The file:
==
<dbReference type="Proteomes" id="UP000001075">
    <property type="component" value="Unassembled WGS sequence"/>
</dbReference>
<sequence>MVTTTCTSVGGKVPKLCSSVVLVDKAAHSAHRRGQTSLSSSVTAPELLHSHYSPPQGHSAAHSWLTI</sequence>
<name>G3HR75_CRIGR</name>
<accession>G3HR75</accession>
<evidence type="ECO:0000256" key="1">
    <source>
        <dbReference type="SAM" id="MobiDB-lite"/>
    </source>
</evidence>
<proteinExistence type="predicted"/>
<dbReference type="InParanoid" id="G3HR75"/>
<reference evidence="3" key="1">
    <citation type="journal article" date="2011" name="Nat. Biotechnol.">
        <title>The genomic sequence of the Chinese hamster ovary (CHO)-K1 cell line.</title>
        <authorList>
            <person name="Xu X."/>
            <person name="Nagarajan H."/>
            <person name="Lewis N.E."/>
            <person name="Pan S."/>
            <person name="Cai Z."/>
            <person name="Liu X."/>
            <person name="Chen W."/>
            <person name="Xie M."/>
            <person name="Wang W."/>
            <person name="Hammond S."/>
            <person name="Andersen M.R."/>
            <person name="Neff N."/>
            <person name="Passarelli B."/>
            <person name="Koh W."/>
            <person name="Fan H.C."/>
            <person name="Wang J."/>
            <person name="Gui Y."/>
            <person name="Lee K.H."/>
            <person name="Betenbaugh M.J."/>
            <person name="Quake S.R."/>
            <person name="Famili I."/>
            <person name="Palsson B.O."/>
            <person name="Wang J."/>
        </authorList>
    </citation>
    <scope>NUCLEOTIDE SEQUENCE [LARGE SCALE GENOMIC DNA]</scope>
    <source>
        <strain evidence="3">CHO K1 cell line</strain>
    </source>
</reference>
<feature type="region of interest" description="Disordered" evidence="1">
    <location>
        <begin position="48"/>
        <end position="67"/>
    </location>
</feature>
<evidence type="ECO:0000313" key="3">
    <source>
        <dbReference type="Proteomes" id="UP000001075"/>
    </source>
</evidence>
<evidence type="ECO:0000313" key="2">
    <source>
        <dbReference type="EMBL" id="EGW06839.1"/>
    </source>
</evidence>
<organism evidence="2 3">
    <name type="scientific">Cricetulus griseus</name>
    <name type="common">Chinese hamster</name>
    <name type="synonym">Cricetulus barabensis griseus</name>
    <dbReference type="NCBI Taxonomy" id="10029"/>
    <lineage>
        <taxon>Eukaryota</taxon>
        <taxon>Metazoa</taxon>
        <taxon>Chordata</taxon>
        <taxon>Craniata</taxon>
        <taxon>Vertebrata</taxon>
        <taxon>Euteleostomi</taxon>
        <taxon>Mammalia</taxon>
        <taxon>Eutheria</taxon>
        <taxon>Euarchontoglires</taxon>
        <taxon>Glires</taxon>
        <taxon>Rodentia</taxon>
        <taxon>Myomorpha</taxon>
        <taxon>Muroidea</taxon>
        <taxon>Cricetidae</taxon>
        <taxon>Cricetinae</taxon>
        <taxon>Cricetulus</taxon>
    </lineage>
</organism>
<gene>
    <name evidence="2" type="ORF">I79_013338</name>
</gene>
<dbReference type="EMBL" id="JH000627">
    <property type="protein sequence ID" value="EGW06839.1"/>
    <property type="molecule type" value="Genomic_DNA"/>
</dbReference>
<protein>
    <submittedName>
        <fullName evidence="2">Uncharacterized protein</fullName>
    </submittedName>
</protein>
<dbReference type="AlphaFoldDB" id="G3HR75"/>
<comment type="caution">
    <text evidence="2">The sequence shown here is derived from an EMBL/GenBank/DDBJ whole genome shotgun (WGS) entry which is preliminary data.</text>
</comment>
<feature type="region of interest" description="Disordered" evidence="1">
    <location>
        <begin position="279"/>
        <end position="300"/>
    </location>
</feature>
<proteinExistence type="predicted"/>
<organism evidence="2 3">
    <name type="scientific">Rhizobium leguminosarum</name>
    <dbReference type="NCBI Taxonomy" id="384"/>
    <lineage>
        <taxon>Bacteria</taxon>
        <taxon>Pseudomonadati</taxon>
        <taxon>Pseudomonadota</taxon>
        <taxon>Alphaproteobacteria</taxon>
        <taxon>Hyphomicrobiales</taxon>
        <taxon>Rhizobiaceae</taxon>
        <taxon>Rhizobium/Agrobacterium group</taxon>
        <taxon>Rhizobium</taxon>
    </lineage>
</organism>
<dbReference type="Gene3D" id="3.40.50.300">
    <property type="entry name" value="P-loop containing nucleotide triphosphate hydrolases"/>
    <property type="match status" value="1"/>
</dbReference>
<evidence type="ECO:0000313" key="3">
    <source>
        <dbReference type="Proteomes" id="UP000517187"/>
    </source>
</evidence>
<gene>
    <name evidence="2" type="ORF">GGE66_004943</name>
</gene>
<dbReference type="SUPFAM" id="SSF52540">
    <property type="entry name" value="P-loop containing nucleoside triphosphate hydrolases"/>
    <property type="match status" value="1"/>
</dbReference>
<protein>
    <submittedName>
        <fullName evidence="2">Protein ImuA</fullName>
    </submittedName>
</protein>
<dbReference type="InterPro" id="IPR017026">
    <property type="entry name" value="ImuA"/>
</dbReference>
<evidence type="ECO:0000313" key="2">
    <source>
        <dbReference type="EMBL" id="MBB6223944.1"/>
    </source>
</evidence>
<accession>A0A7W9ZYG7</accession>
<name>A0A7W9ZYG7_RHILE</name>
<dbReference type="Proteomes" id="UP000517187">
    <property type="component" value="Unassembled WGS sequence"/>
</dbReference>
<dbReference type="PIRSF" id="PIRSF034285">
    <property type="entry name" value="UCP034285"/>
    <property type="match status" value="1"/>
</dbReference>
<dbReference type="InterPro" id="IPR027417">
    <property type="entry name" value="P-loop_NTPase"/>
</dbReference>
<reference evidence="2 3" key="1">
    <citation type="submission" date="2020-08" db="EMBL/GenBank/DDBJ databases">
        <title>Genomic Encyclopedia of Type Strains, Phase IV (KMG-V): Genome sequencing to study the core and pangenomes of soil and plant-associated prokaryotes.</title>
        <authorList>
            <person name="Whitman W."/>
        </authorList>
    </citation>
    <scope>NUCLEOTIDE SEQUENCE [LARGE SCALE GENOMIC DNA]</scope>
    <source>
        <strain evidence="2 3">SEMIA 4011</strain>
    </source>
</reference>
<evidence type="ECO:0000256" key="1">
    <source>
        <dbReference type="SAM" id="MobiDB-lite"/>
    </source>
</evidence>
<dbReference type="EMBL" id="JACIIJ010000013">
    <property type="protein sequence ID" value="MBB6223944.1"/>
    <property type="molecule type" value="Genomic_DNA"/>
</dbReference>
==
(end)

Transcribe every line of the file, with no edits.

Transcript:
<dbReference type="Proteomes" id="UP000001075">
    <property type="component" value="Unassembled WGS sequence"/>
</dbReference>
<sequence>MVTTTCTSVGGKVPKLCSSVVLVDKAAHSAHRRGQTSLSSSVTAPELLHSHYSPPQGHSAAHSWLTI</sequence>
<name>G3HR75_CRIGR</name>
<accession>G3HR75</accession>
<evidence type="ECO:0000256" key="1">
    <source>
        <dbReference type="SAM" id="MobiDB-lite"/>
    </source>
</evidence>
<proteinExistence type="predicted"/>
<dbReference type="InParanoid" id="G3HR75"/>
<reference evidence="3" key="1">
    <citation type="journal article" date="2011" name="Nat. Biotechnol.">
        <title>The genomic sequence of the Chinese hamster ovary (CHO)-K1 cell line.</title>
        <authorList>
            <person name="Xu X."/>
            <person name="Nagarajan H."/>
            <person name="Lewis N.E."/>
            <person name="Pan S."/>
            <person name="Cai Z."/>
            <person name="Liu X."/>
            <person name="Chen W."/>
            <person name="Xie M."/>
            <person name="Wang W."/>
            <person name="Hammond S."/>
            <person name="Andersen M.R."/>
            <person name="Neff N."/>
            <person name="Passarelli B."/>
            <person name="Koh W."/>
            <person name="Fan H.C."/>
            <person name="Wang J."/>
            <person name="Gui Y."/>
            <person name="Lee K.H."/>
            <person name="Betenbaugh M.J."/>
            <person name="Quake S.R."/>
            <person name="Famili I."/>
            <person name="Palsson B.O."/>
            <person name="Wang J."/>
        </authorList>
    </citation>
    <scope>NUCLEOTIDE SEQUENCE [LARGE SCALE GENOMIC DNA]</scope>
    <source>
        <strain evidence="3">CHO K1 cell line</strain>
    </source>
</reference>
<feature type="region of interest" description="Disordered" evidence="1">
    <location>
        <begin position="48"/>
        <end position="67"/>
    </location>
</feature>
<evidence type="ECO:0000313" key="3">
    <source>
        <dbReference type="Proteomes" id="UP000001075"/>
    </source>
</evidence>
<evidence type="ECO:0000313" key="2">
    <source>
        <dbReference type="EMBL" id="EGW06839.1"/>
    </source>
</evidence>
<organism evidence="2 3">
    <name type="scientific">Cricetulus griseus</name>
    <name type="common">Chinese hamster</name>
    <name type="synonym">Cricetulus barabensis griseus</name>
    <dbReference type="NCBI Taxonomy" id="10029"/>
    <lineage>
        <taxon>Eukaryota</taxon>
        <taxon>Metazoa</taxon>
        <taxon>Chordata</taxon>
        <taxon>Craniata</taxon>
        <taxon>Vertebrata</taxon>
        <taxon>Euteleostomi</taxon>
        <taxon>Mammalia</taxon>
        <taxon>Eutheria</taxon>
        <taxon>Euarchontoglires</taxon>
        <taxon>Glires</taxon>
        <taxon>Rodentia</taxon>
        <taxon>Myomorpha</taxon>
        <taxon>Muroidea</taxon>
        <taxon>Cricetidae</taxon>
        <taxon>Cricetinae</taxon>
        <taxon>Cricetulus</taxon>
    </lineage>
</organism>
<gene>
    <name evidence="2" type="ORF">I79_013338</name>
</gene>
<dbReference type="EMBL" id="JH000627">
    <property type="protein sequence ID" value="EGW06839.1"/>
    <property type="molecule type" value="Genomic_DNA"/>
</dbReference>
<protein>
    <submittedName>
        <fullName evidence="2">Uncharacterized protein</fullName>
    </submittedName>
</protein>
<dbReference type="AlphaFoldDB" id="G3HR75"/>
<comment type="caution">
    <text evidence="2">The sequence shown here is derived from an EMBL/GenBank/DDBJ whole genome shotgun (WGS) entry which is preliminary data.</text>
</comment>
<feature type="region of interest" description="Disordered" evidence="1">
    <location>
        <begin position="279"/>
        <end position="300"/>
    </location>
</feature>
<proteinExistence type="predicted"/>
<organism evidence="2 3">
    <name type="scientific">Rhizobium leguminosarum</name>
    <dbReference type="NCBI Taxonomy" id="384"/>
    <lineage>
        <taxon>Bacteria</taxon>
        <taxon>Pseudomonadati</taxon>
        <taxon>Pseudomonadota</taxon>
        <taxon>Alphaproteobacteria</taxon>
        <taxon>Hyphomicrobiales</taxon>
        <taxon>Rhizobiaceae</taxon>
        <taxon>Rhizobium/Agrobacterium group</taxon>
        <taxon>Rhizobium</taxon>
    </lineage>
</organism>
<dbReference type="Gene3D" id="3.40.50.300">
    <property type="entry name" value="P-loop containing nucleotide triphosphate hydrolases"/>
    <property type="match status" value="1"/>
</dbReference>
<evidence type="ECO:0000313" key="3">
    <source>
        <dbReference type="Proteomes" id="UP000517187"/>
    </source>
</evidence>
<gene>
    <name evidence="2" type="ORF">GGE66_004943</name>
</gene>
<dbReference type="SUPFAM" id="SSF52540">
    <property type="entry name" value="P-loop containing nucleoside triphosphate hydrolases"/>
    <property type="match status" value="1"/>
</dbReference>
<protein>
    <submittedName>
        <fullName evidence="2">Protein ImuA</fullName>
    </submittedName>
</protein>
<dbReference type="InterPro" id="IPR017026">
    <property type="entry name" value="ImuA"/>
</dbReference>
<evidence type="ECO:0000313" key="2">
    <source>
        <dbReference type="EMBL" id="MBB6223944.1"/>
    </source>
</evidence>
<accession>A0A7W9ZYG7</accession>
<name>A0A7W9ZYG7_RHILE</name>
<dbReference type="Proteomes" id="UP000517187">
    <property type="component" value="Unassembled WGS sequence"/>
</dbReference>
<dbReference type="PIRSF" id="PIRSF034285">
    <property type="entry name" value="UCP034285"/>
    <property type="match status" value="1"/>
</dbReference>
<dbReference type="InterPro" id="IPR027417">
    <property type="entry name" value="P-loop_NTPase"/>
</dbReference>
<reference evidence="2 3" key="1">
    <citation type="submission" date="2020-08" db="EMBL/GenBank/DDBJ databases">
        <title>Genomic Encyclopedia of Type Strains, Phase IV (KMG-V): Genome sequencing to study the core and pangenomes of soil and plant-associated prokaryotes.</title>
        <authorList>
            <person name="Whitman W."/>
        </authorList>
    </citation>
    <scope>NUCLEOTIDE SEQUENCE [LARGE SCALE GENOMIC DNA]</scope>
    <source>
        <strain evidence="2 3">SEMIA 4011</strain>
    </source>
</reference>
<evidence type="ECO:0000256" key="1">
    <source>
        <dbReference type="SAM" id="MobiDB-lite"/>
    </source>
</evidence>
<dbReference type="EMBL" id="JACIIJ010000013">
    <property type="protein sequence ID" value="MBB6223944.1"/>
    <property type="molecule type" value="Genomic_DNA"/>
</dbReference>